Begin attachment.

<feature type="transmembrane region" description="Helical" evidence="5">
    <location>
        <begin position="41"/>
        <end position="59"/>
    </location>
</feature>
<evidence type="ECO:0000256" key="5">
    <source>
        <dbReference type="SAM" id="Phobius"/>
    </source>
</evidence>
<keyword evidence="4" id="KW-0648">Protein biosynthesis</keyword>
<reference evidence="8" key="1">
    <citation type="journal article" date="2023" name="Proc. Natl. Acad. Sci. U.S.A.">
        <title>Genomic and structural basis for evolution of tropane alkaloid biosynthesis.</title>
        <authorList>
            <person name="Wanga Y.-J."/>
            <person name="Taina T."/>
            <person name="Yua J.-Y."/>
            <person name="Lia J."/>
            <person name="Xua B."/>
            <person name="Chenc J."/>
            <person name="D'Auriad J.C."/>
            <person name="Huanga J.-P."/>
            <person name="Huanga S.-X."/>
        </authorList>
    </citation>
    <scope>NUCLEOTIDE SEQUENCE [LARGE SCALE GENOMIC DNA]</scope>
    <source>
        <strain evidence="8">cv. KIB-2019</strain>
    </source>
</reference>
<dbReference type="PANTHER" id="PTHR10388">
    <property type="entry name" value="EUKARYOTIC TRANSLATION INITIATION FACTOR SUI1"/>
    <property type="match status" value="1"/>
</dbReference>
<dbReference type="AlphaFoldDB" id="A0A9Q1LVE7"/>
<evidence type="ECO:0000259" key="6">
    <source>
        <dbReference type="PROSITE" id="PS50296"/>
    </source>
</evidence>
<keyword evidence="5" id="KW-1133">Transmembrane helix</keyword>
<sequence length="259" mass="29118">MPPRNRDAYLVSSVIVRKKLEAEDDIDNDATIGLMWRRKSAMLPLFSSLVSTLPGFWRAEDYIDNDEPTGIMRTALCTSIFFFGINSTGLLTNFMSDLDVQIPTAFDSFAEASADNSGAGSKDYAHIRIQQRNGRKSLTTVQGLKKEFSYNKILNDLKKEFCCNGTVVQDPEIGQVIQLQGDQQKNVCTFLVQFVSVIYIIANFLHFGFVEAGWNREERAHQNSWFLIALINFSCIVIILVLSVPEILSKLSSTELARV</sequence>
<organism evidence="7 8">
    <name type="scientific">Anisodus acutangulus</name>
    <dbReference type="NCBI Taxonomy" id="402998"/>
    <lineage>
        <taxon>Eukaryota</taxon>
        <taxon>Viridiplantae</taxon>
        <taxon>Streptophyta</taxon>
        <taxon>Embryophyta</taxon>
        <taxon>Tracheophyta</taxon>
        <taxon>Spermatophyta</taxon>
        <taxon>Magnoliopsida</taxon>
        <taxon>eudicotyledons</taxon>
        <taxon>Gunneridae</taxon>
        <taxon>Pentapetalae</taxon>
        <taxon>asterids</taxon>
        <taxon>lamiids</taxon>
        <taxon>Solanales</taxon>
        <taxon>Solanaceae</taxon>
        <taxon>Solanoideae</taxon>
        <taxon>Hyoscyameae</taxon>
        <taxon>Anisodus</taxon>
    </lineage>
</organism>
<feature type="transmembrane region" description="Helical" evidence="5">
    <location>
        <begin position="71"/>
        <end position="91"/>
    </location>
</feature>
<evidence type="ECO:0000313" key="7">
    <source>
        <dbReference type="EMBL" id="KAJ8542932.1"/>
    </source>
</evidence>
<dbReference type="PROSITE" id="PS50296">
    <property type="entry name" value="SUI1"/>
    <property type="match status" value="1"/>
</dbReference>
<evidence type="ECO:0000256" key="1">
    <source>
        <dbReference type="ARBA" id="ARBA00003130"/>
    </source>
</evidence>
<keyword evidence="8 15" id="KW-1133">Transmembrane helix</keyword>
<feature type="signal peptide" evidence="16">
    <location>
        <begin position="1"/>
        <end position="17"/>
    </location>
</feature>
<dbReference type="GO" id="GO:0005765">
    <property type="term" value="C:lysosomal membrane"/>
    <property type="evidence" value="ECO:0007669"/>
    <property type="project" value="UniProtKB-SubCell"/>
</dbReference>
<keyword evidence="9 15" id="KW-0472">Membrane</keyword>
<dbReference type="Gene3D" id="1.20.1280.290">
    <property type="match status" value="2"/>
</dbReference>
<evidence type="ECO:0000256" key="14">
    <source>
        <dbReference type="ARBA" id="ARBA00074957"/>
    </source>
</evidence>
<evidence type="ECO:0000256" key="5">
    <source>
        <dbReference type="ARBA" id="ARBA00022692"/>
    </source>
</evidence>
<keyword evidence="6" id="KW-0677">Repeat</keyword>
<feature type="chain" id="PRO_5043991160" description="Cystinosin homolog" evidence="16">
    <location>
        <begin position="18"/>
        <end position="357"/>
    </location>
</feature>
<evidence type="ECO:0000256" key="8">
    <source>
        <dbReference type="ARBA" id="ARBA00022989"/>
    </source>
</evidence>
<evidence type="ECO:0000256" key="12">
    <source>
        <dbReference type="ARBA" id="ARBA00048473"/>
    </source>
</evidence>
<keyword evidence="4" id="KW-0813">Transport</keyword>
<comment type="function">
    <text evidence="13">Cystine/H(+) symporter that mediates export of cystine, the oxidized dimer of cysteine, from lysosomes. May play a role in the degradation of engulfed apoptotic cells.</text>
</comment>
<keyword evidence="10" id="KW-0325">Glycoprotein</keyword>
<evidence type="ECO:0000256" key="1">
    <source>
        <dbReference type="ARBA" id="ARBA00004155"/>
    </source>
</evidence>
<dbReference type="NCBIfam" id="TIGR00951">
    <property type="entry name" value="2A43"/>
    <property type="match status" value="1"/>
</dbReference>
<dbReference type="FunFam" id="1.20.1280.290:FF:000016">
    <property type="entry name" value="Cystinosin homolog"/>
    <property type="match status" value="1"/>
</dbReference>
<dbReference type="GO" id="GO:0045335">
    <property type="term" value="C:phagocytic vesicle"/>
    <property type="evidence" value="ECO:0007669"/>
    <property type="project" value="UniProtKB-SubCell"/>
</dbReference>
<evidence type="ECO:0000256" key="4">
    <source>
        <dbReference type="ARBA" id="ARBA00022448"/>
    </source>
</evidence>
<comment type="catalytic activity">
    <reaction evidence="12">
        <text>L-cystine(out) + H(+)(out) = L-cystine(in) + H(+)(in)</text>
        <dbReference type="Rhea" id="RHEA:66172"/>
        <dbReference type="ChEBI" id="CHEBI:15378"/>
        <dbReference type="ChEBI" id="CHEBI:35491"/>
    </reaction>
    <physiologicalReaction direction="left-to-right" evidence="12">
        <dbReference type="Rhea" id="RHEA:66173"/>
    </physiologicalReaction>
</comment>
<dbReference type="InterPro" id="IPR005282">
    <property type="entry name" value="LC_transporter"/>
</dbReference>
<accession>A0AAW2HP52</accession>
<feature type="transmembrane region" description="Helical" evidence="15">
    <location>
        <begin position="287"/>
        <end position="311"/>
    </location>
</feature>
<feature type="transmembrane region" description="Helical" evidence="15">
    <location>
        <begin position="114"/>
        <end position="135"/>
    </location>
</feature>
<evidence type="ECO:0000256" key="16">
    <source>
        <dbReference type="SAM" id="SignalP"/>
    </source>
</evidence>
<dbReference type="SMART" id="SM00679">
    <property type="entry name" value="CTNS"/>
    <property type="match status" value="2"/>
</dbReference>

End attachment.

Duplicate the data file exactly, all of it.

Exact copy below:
<feature type="transmembrane region" description="Helical" evidence="5">
    <location>
        <begin position="41"/>
        <end position="59"/>
    </location>
</feature>
<evidence type="ECO:0000256" key="5">
    <source>
        <dbReference type="SAM" id="Phobius"/>
    </source>
</evidence>
<keyword evidence="4" id="KW-0648">Protein biosynthesis</keyword>
<reference evidence="8" key="1">
    <citation type="journal article" date="2023" name="Proc. Natl. Acad. Sci. U.S.A.">
        <title>Genomic and structural basis for evolution of tropane alkaloid biosynthesis.</title>
        <authorList>
            <person name="Wanga Y.-J."/>
            <person name="Taina T."/>
            <person name="Yua J.-Y."/>
            <person name="Lia J."/>
            <person name="Xua B."/>
            <person name="Chenc J."/>
            <person name="D'Auriad J.C."/>
            <person name="Huanga J.-P."/>
            <person name="Huanga S.-X."/>
        </authorList>
    </citation>
    <scope>NUCLEOTIDE SEQUENCE [LARGE SCALE GENOMIC DNA]</scope>
    <source>
        <strain evidence="8">cv. KIB-2019</strain>
    </source>
</reference>
<dbReference type="PANTHER" id="PTHR10388">
    <property type="entry name" value="EUKARYOTIC TRANSLATION INITIATION FACTOR SUI1"/>
    <property type="match status" value="1"/>
</dbReference>
<dbReference type="AlphaFoldDB" id="A0A9Q1LVE7"/>
<evidence type="ECO:0000259" key="6">
    <source>
        <dbReference type="PROSITE" id="PS50296"/>
    </source>
</evidence>
<keyword evidence="5" id="KW-1133">Transmembrane helix</keyword>
<sequence length="259" mass="29118">MPPRNRDAYLVSSVIVRKKLEAEDDIDNDATIGLMWRRKSAMLPLFSSLVSTLPGFWRAEDYIDNDEPTGIMRTALCTSIFFFGINSTGLLTNFMSDLDVQIPTAFDSFAEASADNSGAGSKDYAHIRIQQRNGRKSLTTVQGLKKEFSYNKILNDLKKEFCCNGTVVQDPEIGQVIQLQGDQQKNVCTFLVQFVSVIYIIANFLHFGFVEAGWNREERAHQNSWFLIALINFSCIVIILVLSVPEILSKLSSTELARV</sequence>
<organism evidence="7 8">
    <name type="scientific">Anisodus acutangulus</name>
    <dbReference type="NCBI Taxonomy" id="402998"/>
    <lineage>
        <taxon>Eukaryota</taxon>
        <taxon>Viridiplantae</taxon>
        <taxon>Streptophyta</taxon>
        <taxon>Embryophyta</taxon>
        <taxon>Tracheophyta</taxon>
        <taxon>Spermatophyta</taxon>
        <taxon>Magnoliopsida</taxon>
        <taxon>eudicotyledons</taxon>
        <taxon>Gunneridae</taxon>
        <taxon>Pentapetalae</taxon>
        <taxon>asterids</taxon>
        <taxon>lamiids</taxon>
        <taxon>Solanales</taxon>
        <taxon>Solanaceae</taxon>
        <taxon>Solanoideae</taxon>
        <taxon>Hyoscyameae</taxon>
        <taxon>Anisodus</taxon>
    </lineage>
</organism>
<feature type="transmembrane region" description="Helical" evidence="5">
    <location>
        <begin position="71"/>
        <end position="91"/>
    </location>
</feature>
<evidence type="ECO:0000313" key="7">
    <source>
        <dbReference type="EMBL" id="KAJ8542932.1"/>
    </source>
</evidence>
<dbReference type="PROSITE" id="PS50296">
    <property type="entry name" value="SUI1"/>
    <property type="match status" value="1"/>
</dbReference>
<evidence type="ECO:0000256" key="1">
    <source>
        <dbReference type="ARBA" id="ARBA00003130"/>
    </source>
</evidence>
<keyword evidence="8 15" id="KW-1133">Transmembrane helix</keyword>
<feature type="signal peptide" evidence="16">
    <location>
        <begin position="1"/>
        <end position="17"/>
    </location>
</feature>
<dbReference type="GO" id="GO:0005765">
    <property type="term" value="C:lysosomal membrane"/>
    <property type="evidence" value="ECO:0007669"/>
    <property type="project" value="UniProtKB-SubCell"/>
</dbReference>
<keyword evidence="9 15" id="KW-0472">Membrane</keyword>
<dbReference type="Gene3D" id="1.20.1280.290">
    <property type="match status" value="2"/>
</dbReference>
<evidence type="ECO:0000256" key="14">
    <source>
        <dbReference type="ARBA" id="ARBA00074957"/>
    </source>
</evidence>
<evidence type="ECO:0000256" key="5">
    <source>
        <dbReference type="ARBA" id="ARBA00022692"/>
    </source>
</evidence>
<keyword evidence="6" id="KW-0677">Repeat</keyword>
<feature type="chain" id="PRO_5043991160" description="Cystinosin homolog" evidence="16">
    <location>
        <begin position="18"/>
        <end position="357"/>
    </location>
</feature>
<evidence type="ECO:0000256" key="8">
    <source>
        <dbReference type="ARBA" id="ARBA00022989"/>
    </source>
</evidence>
<evidence type="ECO:0000256" key="12">
    <source>
        <dbReference type="ARBA" id="ARBA00048473"/>
    </source>
</evidence>
<keyword evidence="4" id="KW-0813">Transport</keyword>
<comment type="function">
    <text evidence="13">Cystine/H(+) symporter that mediates export of cystine, the oxidized dimer of cysteine, from lysosomes. May play a role in the degradation of engulfed apoptotic cells.</text>
</comment>
<keyword evidence="10" id="KW-0325">Glycoprotein</keyword>
<evidence type="ECO:0000256" key="1">
    <source>
        <dbReference type="ARBA" id="ARBA00004155"/>
    </source>
</evidence>
<dbReference type="NCBIfam" id="TIGR00951">
    <property type="entry name" value="2A43"/>
    <property type="match status" value="1"/>
</dbReference>
<dbReference type="FunFam" id="1.20.1280.290:FF:000016">
    <property type="entry name" value="Cystinosin homolog"/>
    <property type="match status" value="1"/>
</dbReference>
<dbReference type="GO" id="GO:0045335">
    <property type="term" value="C:phagocytic vesicle"/>
    <property type="evidence" value="ECO:0007669"/>
    <property type="project" value="UniProtKB-SubCell"/>
</dbReference>
<evidence type="ECO:0000256" key="4">
    <source>
        <dbReference type="ARBA" id="ARBA00022448"/>
    </source>
</evidence>
<comment type="catalytic activity">
    <reaction evidence="12">
        <text>L-cystine(out) + H(+)(out) = L-cystine(in) + H(+)(in)</text>
        <dbReference type="Rhea" id="RHEA:66172"/>
        <dbReference type="ChEBI" id="CHEBI:15378"/>
        <dbReference type="ChEBI" id="CHEBI:35491"/>
    </reaction>
    <physiologicalReaction direction="left-to-right" evidence="12">
        <dbReference type="Rhea" id="RHEA:66173"/>
    </physiologicalReaction>
</comment>
<dbReference type="InterPro" id="IPR005282">
    <property type="entry name" value="LC_transporter"/>
</dbReference>
<accession>A0AAW2HP52</accession>
<feature type="transmembrane region" description="Helical" evidence="15">
    <location>
        <begin position="287"/>
        <end position="311"/>
    </location>
</feature>
<feature type="transmembrane region" description="Helical" evidence="15">
    <location>
        <begin position="114"/>
        <end position="135"/>
    </location>
</feature>
<evidence type="ECO:0000256" key="16">
    <source>
        <dbReference type="SAM" id="SignalP"/>
    </source>
</evidence>
<dbReference type="SMART" id="SM00679">
    <property type="entry name" value="CTNS"/>
    <property type="match status" value="2"/>
</dbReference>